The company had previously stated that the plan was to commercialize 22,000 Prestige Antibodies by 2015. Hansson said this week that has not changed.

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"That's still the goal — to have at least one antibody to each human protein," she said, adding that about 2,500 antibodies are scheduled for release each year. The timing of which antibodies are released is based on which ones the researchers at the Human Protein Atlas, led by Mathias Uhlén, have completed developing.

"Their goal is to do the proteome map of all of the human proteins," Hansson said. "They are more or less just going through all of the proteins, [so] it's not targeted to the need in the market. It's more targeted to just going through all of them."

The launch of the new Prestige Antibodies is the fourth by Sigma-Aldrich and Prestige Antibodies. The initial launch of the product line in 2006 consisted of about 1,800 antibodies. After the two firms partnered, another 2,000 antibodies were released in August 2008. Last June, 2,300 new antibodies were made available.

All Prestige Antibodies are available here. The standard list price for a 100 microliter vial is $399 in the US. Pricing in Europe varies by country, Davis said.

Sigma-Aldrich and Atlas Antibodies share co-exclusive distribution rights in Europe, while Sigma-Aldrich has exclusive rights in North America, Asia-Pacific, and Latin America.

Davis declined to disclose sales figures for the products.

The Prestige Antibodies line seeks to capitalize on work being done by the Human Protein Atlas — which is part of the Human Antibody Initiative of the Human Proteome Organization — to develop better antibodies for use to explore the human proteome. As HUPO tries to gather momentum for its Human Proteome Project to map out the entire human proteome, the Human Protein Atlas has taken a lead role in that effort.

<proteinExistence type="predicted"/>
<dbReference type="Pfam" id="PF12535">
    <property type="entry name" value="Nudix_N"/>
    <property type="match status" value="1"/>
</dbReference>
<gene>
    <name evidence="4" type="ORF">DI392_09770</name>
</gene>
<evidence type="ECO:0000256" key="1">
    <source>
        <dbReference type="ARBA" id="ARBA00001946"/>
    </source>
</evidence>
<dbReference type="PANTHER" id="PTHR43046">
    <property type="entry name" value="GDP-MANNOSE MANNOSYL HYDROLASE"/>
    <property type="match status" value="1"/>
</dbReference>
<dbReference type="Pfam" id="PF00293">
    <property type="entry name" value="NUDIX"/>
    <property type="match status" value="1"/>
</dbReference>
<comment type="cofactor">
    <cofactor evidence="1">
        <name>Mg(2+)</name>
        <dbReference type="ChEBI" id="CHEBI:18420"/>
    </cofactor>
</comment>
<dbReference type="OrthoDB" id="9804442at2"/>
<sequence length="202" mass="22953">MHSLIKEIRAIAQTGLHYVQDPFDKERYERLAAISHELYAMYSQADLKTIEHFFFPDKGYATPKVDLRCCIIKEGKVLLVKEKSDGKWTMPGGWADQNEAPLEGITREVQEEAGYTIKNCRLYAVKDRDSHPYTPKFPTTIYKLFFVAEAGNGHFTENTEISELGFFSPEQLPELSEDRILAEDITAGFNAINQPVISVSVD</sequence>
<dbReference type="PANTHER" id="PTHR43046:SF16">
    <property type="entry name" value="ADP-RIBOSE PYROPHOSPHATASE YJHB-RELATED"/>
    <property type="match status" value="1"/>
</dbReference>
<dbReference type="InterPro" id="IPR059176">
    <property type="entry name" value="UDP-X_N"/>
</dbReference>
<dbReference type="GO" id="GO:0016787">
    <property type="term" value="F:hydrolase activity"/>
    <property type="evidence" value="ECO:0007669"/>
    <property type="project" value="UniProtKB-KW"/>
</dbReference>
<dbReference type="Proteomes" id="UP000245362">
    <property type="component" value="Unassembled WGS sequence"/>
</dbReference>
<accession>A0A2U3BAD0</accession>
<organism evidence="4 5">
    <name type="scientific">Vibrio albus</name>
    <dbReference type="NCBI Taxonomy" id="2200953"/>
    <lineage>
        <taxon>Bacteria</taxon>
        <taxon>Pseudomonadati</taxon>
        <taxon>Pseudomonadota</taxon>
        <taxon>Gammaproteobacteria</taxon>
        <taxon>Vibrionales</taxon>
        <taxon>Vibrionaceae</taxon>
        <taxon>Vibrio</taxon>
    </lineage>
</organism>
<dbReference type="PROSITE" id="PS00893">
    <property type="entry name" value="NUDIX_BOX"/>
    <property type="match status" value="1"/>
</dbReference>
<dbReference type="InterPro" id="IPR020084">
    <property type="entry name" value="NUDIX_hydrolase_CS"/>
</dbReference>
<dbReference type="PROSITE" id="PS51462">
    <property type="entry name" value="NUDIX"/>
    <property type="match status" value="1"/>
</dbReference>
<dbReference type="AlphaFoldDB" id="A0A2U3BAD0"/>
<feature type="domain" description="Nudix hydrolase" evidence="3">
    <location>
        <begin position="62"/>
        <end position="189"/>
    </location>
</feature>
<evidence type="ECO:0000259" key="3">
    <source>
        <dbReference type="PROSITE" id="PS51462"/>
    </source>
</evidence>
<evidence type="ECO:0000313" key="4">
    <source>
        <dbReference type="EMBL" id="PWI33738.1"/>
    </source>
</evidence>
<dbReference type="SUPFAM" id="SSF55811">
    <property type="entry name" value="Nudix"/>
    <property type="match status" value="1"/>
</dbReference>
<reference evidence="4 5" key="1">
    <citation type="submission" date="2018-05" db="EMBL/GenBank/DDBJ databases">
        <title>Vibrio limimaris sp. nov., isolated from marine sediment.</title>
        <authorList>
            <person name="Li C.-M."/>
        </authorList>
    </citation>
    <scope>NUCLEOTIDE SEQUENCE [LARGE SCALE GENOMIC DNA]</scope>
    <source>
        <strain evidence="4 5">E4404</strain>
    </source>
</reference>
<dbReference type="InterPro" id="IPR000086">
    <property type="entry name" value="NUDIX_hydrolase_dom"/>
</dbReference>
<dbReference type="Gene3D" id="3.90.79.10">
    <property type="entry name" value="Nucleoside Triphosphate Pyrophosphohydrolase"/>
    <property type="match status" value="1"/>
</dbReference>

Last week, it had its sixth release with more than 11,200 antibodies from 8,489 human protein-coding genes.

The Human Protein Atlas program was initiated in 2003, and in recent years, two other major initiatives have begun, also to bring about better antibodies. In 2006, a European-US consortium called ProteomeBinders was created to catalog and produce all binding molecules, including antibodies, for the detection and identification of human proteins (PM 03/22/07).

In January, it released the fourth version of its Antibodypedia database, containing 7,109 binders validated by users in 21,269 experiments, according to its website.

Meanwhile, the National Cancer Institute's Clinical Proteomics Technologies for Cancer initiative, as part of its efforts to improve proteomics technologies, established the Proteomic Reagents and Resources Core as a source of reagents, including antibodies, to the scientific community. In its annual report for 2009, NCI-CPTC said it has generated more than 75 monoclonal antibodies against cancer-associated proteins.

But even with the work being done by the various entities, the need for better antibodies remains. In a statement, David Smoller, president of Sigma-Aldrich's research biotech business unit, said that extending the Prestige Antibody product line "enables proteomics and cell biology researchers worldwide to understand biology and the study of disease."